Summary: How we are supposed to handle authority
How To Start a Biblical American Revolution
There is a letter written anonymously to a man named Diognetus somewhere between A.D. 130 and 200. Diognetus was a tutor of the emperor Marcus Aurelius, but there is really not much more known about him or why he received this letter.
I want to read just a portion of it to you; if you want to see more of it you can ‘Google’ the name, Diognetus, and you will be given a choice of several websites you can go to that have this letter and the sketchy information about Diognetus himself.
Here is a portion of what he wrote:
“Christians are not differentiated from other people by country, language, or customs; you see, they do not live in cities of their own, or speak some strange dialect…They live in both Greek and foreign cities, wherever chance has put them. They follow local customs in clothing, food, and other aspects of life. But at the same time, they demonstrate to us the unusual form of their own citizenship.
They live in their own native lands, but as aliens… Every foreign country is to them as their native country, and every native land as a foreign country. They marry and have children just like everyone else, but they do not kill unwanted babies. They offer a shared table, but not a shared bed. They are passing their days on earth, but are citizens of heaven. They obey the appointed laws and go beyond the laws in their own lives.
They love everyone, but are persecuted by all. They are put to death and gain life. They are poor and yet make many rich. They are dishonored and yet gain glory through dishonor. Their names are blackened and yet they are cleared. They are mocked and bless in return. They are treated outrageously and behave respectfully to others.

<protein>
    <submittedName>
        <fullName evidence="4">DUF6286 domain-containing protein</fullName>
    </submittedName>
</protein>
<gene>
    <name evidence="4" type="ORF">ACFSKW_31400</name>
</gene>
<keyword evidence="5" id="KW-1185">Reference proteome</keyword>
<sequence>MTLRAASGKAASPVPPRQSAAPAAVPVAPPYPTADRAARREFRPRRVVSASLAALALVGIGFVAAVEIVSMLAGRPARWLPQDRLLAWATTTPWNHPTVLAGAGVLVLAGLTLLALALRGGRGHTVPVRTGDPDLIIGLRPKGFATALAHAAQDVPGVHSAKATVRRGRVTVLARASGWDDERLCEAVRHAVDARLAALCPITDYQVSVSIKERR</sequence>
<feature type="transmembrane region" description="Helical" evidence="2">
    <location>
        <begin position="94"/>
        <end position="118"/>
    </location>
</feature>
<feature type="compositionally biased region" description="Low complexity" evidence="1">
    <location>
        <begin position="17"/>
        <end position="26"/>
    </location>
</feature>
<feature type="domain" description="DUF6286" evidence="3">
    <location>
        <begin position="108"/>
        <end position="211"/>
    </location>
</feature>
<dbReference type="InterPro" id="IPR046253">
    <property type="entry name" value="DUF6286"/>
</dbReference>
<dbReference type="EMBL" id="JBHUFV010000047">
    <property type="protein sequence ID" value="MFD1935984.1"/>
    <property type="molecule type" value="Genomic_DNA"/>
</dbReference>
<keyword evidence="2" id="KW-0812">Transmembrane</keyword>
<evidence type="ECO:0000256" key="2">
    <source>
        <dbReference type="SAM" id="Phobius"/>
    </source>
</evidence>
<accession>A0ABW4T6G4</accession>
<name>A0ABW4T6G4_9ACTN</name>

When they do good, they are punished as evildoers; when punished, they rejoice as if being given new life. They are attacked by Jews as aliens and are persecuted by Greeks; yet those who hate them cannot give any reason for their hostility.”
What struck me as I read over these words of this anonymous writer of long ago was that whereas the writers of the New Testament tell us how we should live and behave as believers, this writer was describing what he or she apparently witnessed.
Now since the letter is anonymous we cannot know whether this person was a Christian or not. I think the writer is a non-Christian because there is no mention of Jesus Christ in the letter at all, and he consistently refers to Christians as ‘they’, instead of ‘we’.
That’s not the point. What is important is that he is describing an entire counter-culture of people.
It would be interesting, to give to a large group of unbelievers the task of describing us as they see us. I have to say that I don’t think their letters would resemble the one I just read to you at any point.
Now I’m not pronouncing condemnation on Christians of the 21st century. By and large I believe that the people described in this letter to Diognetus are still all over the world today. The difference, I think, is that where in the first and second centuries of the church there was a clear distinction between the church and the world, now, as Paul Harvey once said, ‘the world is getting more churchy and the church is getting more worldly’ and what the world, that is, those of the world generally witness is the worldly church, which has very little to do with true Christianity and real Christians.